Sat. Mar 25th, 2023

WEST CHESTER, PA. (Feb. 20, 2023) When you hear the name Disney, you probably think of Mickey Mouse. Or the theme parks.  

Whatever the case, even today, the multinational conglomerate has become a household name for generations. 

The Walt Disney Co. announced last year at its exposition called D23 that its centennial anniversary celebration had commenced, even though the company turns 100 this coming October. In addition, they thanked their loyal fans in an ad last Sunday during the Super Bowl. 

This past Wednesday, The Franklin Institute in Philadelphia became the first location to welcome the Mouse House for its brand-new limited-time exhibition, “Disney 100: The Exhibition.” 

How did the company go from zero to hero today? (See what we did there?) 

Walt Disney’s love for entertainment started on Oct. 16, 1923, when he and his brother Roy O. Disney, founded his company, previously known as the Laugh-O-Gram Studios, and rented out a small building for only “$10 a month at the back of a storefront real estate office at 4651 Kingswell Avenue,” as well as an outdoor venue for filming. 

Buying a camera for only $200, the duo started their ventures into the film industry with a series of live-action/cartoon hybrid short films called “Alice Comedies,” long before the smash-hit 1951 animated movie “Alice in Wonderland,” also created by Walt Disney, came into life. The shorts starred a girl named Virginia Davis, who featured as the fictional character Alice as she interacted with the cute cartoon characters. 

Shortly after, Walt Disney came up with a loveable character named Oswald the Lucky Rabbit — who gained significant popularity — and ended up sparking merchandise of him. The only flaw that even took Disney aback: Walt himself did not own the copyrights to the character; it was Universal Studios that did.  

Instead of buying back rights to it, Disney created a brand-new character in 1928 to make it more popular than Oswald the Lucky Rabbit.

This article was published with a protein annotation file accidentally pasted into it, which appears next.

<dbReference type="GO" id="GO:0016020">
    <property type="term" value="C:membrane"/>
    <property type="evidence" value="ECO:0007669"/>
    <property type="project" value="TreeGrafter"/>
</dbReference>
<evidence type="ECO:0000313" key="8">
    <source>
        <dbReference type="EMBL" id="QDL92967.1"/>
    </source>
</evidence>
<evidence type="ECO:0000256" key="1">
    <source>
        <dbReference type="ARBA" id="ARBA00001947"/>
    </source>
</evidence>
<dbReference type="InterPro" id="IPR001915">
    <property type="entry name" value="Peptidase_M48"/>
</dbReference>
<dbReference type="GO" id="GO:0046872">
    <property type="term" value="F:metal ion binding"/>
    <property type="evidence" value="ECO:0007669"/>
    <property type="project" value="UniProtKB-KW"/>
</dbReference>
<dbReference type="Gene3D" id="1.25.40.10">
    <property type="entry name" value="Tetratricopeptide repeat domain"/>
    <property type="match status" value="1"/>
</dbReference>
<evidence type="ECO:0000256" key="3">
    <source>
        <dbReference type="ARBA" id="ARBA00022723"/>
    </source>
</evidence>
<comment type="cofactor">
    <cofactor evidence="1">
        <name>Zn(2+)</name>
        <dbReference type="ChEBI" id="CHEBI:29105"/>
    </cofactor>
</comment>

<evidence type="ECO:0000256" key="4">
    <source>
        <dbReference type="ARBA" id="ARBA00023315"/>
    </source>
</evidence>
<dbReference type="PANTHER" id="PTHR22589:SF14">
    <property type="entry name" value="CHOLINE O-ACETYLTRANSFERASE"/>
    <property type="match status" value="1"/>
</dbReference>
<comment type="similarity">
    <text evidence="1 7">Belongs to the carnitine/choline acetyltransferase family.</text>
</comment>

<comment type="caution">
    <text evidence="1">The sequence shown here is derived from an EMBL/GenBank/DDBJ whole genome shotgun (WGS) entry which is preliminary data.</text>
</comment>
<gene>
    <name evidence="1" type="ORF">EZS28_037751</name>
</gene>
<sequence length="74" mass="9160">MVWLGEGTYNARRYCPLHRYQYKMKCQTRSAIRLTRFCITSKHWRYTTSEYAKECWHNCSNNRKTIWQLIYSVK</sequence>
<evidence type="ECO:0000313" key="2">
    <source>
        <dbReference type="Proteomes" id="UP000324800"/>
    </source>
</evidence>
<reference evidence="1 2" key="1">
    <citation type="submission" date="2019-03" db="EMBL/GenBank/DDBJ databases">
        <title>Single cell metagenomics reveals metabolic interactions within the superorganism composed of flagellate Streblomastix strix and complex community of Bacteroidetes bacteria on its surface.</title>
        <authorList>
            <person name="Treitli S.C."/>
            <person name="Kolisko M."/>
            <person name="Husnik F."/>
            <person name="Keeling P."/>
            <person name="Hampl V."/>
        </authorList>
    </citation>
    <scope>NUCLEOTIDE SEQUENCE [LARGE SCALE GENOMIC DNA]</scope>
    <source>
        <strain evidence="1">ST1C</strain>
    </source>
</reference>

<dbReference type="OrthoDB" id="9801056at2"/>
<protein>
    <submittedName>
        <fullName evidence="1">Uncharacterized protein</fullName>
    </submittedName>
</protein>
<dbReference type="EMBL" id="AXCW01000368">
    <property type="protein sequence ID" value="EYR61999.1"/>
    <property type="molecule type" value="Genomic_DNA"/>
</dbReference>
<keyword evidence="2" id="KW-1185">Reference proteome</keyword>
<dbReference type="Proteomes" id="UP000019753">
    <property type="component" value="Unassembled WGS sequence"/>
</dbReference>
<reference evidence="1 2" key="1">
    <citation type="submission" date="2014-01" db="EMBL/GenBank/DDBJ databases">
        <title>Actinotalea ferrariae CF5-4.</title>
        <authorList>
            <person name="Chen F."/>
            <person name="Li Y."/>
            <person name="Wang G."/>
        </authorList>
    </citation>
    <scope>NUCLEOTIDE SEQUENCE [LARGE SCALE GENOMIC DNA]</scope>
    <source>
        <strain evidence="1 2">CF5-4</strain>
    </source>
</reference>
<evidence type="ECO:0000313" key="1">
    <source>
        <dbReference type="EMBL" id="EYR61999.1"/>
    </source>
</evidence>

That character in question: Mickey Mouse. 

Although he debuted in the cartoon “Plane Crazy” on May 15, 1928 — a silent film to a private audience — it was “Steamboat Willie,” released on Nov. 18 that year, that made him instantly recognizable across the country, which Disney hoped to make happen. 

While “Steamboat Willie” was not the first general cartoon to implement synchronized sound, it became the most impactful cartoon of all time. Likewise, “The Jazz Singer,” the first talkie movie released in 1927, served Disney as an inspiration for his sound cartoon. 

Sadly, the copyright for “Steamboat Willie” is set to expire and enter the public domain at the end of this year, shortly after the Walt Disney Co.’s centennial anniversary.  

According to “Authors Alliance,” “at the time of Mickey’s debut, copyright law protected a work for up to 56 years under the Copyright Act of 1908. Under this law, copyright protection was for an initial term of 28 years, with an option to renew for another 28 years, meaning that the cartoon short would have entered the public domain no later than 1984.” 

However, the company heavily and successfully lobbied Congress twice to extend the copyright in 1984 and 1998, respectively. 

Despite the political climate against them in recent years, the Walt Disney Co. has become the most successful media conglomerate of all time. 

Their animation studio has, for decades, created a cast full of colorful and memorable movies —  61 to be exact — ranging from blockbusters such as “The Lion King,” “Frozen,” and “Encanto” and such underrated movies as “Treasure Planet,” “Atlantis: The Lost Empire” and “The Black Cauldron.” A brand new installment, Wish, will focus on “the wishing star,” the iconic Disney symbol, and is set for theaters next November. 

Another significant portion of the company is the amusement park industry, ranging from Disneyland in Anaheim, CA, to Shanghai Disneyland in China. 

Disney has also made landmark deals throughout their history.